Wilson just screaming "NATURE, IT'S ALL OVER ME, GET IT OFF!" basically.

All though you raise an interesting point with the first time of having to kill something and the thoughts on it. I suppose some characters would have an easier time with it (probably Woodie) and others not so much. I enjoy the extra thought you're putting into this! I envy you writer people for that. 

  • Like 1

Share this post


Link to post
Share on other sites
FieldNotes    61

Wilson just screaming "NATURE, IT'S ALL OVER ME, GET IT OFF!" basically.

All though you raise an interesting point with the first time of having to kill something and the thoughts on it. I suppose some characters would have an easier time with it (probably Woodie) and others not so much. I enjoy the extra thought you're putting into this! I envy you writer people for that. 

 

Mhm, the first...10 days or so will be Wilson being his scientist self. I think after day 5 he starts growing a beard, so let's look out for that, and well...I've got a plot up my sleeve, it's just taking an absolute age to get into it!

  • Like 1

Share this post


Link to post
Share on other sites
23rd    765

Do you write professionally? I'm a bit awestruck by these.

  • Like 1

Share this post


Link to post
Share on other sites
Warden    125

Mhm, the first...10 days or so will be Wilson being his scientist self. I think after day 5 he starts growing a beard, so let's look out for that, and well...I've got a plot up my sleeve, it's just taking an absolute age to get into it!

 

Pretty good stories so far. I wonder why Wilson didn't note the strange antlers the rabbits have (jackalopes is the term for the mythical creature I believe). Does he just not care because he's hungry and views all forms of nature as abominations?

 

Other than that, I look forward to what you come up with next ;)

Edited by Warden
  • Like 1

Share this post


Link to post
Share on other sites
FieldNotes    61

Do you write professionally? I'm a bit awestruck by these.

 

...I don't, but that's a huge morale booster coming from you. I actively stalk your story thread! (Wait, is that a bad thing to say...) I'm a big fan. Thank you so much! I remember squeaking with surprise when I saw my name in your Signature, then realised you didn't mean me, just...Field notes. xD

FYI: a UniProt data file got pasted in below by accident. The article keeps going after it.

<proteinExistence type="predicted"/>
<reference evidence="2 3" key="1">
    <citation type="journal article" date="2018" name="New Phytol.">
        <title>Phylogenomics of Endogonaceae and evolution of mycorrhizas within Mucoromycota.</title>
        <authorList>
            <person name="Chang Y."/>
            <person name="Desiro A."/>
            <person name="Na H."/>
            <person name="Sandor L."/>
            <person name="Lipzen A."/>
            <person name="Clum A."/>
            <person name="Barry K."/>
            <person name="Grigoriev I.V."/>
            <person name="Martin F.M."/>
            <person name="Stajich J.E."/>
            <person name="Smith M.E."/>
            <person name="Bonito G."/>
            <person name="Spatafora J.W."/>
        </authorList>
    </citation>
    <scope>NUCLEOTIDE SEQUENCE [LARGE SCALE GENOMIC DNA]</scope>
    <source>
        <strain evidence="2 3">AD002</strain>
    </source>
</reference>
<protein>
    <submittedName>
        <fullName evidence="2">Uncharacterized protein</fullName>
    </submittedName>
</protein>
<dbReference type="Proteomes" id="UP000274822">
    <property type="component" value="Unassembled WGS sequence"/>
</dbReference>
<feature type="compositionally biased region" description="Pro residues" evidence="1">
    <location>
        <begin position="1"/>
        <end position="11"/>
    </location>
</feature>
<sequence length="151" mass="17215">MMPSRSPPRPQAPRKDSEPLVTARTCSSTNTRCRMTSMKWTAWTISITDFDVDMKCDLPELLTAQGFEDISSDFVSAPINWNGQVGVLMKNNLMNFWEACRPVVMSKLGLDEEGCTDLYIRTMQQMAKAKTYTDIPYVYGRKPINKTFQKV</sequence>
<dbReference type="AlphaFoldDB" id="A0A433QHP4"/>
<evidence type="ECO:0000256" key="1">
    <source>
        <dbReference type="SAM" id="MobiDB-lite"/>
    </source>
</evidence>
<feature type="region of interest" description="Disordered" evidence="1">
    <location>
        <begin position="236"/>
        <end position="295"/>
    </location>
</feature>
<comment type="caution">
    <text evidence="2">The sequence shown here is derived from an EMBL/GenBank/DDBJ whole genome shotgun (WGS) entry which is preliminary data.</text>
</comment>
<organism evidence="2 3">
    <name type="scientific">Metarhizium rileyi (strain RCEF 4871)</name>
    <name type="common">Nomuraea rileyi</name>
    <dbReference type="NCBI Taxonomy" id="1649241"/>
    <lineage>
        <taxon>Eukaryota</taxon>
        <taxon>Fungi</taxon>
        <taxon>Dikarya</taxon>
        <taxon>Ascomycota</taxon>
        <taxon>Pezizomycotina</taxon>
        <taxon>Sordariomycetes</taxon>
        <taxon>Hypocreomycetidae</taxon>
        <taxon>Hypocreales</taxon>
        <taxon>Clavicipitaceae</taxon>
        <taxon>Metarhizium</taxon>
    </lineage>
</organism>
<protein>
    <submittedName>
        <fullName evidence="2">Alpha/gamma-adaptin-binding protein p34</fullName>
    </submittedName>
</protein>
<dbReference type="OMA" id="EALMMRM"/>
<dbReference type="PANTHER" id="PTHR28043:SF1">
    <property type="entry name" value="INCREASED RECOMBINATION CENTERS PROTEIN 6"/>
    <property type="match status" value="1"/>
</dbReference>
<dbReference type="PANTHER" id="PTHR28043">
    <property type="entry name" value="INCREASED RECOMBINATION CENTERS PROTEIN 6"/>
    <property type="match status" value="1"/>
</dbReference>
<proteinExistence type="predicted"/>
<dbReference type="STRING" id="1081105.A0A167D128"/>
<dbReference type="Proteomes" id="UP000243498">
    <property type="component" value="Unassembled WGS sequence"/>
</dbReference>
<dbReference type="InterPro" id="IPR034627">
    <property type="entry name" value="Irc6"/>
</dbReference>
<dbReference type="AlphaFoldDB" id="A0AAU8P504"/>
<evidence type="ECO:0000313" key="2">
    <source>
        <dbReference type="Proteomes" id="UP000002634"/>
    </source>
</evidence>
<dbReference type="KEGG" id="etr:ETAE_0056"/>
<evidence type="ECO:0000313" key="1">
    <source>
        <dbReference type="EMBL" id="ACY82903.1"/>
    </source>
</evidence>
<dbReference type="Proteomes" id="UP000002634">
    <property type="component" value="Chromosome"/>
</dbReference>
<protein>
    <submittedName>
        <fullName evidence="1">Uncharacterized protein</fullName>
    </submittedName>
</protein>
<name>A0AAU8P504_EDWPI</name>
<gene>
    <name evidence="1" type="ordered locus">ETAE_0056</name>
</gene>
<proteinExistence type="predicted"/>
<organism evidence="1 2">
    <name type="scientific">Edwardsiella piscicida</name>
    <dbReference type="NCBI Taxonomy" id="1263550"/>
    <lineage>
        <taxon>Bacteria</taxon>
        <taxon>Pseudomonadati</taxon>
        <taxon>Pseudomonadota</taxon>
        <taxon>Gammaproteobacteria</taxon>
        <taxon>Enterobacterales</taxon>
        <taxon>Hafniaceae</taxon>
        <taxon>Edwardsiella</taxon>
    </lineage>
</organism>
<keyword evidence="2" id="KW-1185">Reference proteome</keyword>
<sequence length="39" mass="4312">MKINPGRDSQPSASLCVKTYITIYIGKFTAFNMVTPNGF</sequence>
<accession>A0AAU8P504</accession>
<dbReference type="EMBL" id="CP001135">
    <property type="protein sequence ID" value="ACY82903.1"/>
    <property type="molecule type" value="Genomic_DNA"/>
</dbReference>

Pretty good stories so far. I wonder why Wilson didn't note the strange antlers the rabbits have (jackalopes is the term for the mythical creature I believe). Does he just not care because he's hungry and views all forms of nature as abominations?

 

Other than that, I look forward to what you come up with next ;)

 

...he didn't notice the antlers because I forgot about the antlers because it must be antler-shedding season for the rabbits! Whatever season that may be. Late spring, apparently. I'll fix that right away, actually, in day 5; perhaps those two just lost their antlers for some reason such as a mating fight, or accident down in the burrow.

  • Like 2

Share this post


Link to post
Share on other sites
Warden    125

 

Fog_zpsb8028fc8.png

DAY 5

 

I am fairly certain that I am not in a place that I know of anymore. This fog has rolled in from the seas early on in the morning, and when I awoke I was certain that I had rolled onto my back and was staring dully into the skies above. You can imagine, then, my surprise when I held a hand out and touched the grass just ahead of me. It was so thick that I could've cut it with a knife...except I had no knife and it was simply a dense amount of low-hanging water vapour. A few sudden thoughts came to my mind as swiftly as a reaction happens to take place, the first of which being "If I am ambushed, I won't be able to see it coming." and then the second, was vague and something along the lines of a different weather pattern contributing to the usual grey skies, something to do with how I was meant to document that for research...Actually, I am quite surprised that I did remember. And now I am even more disturbed about the fact I forgot.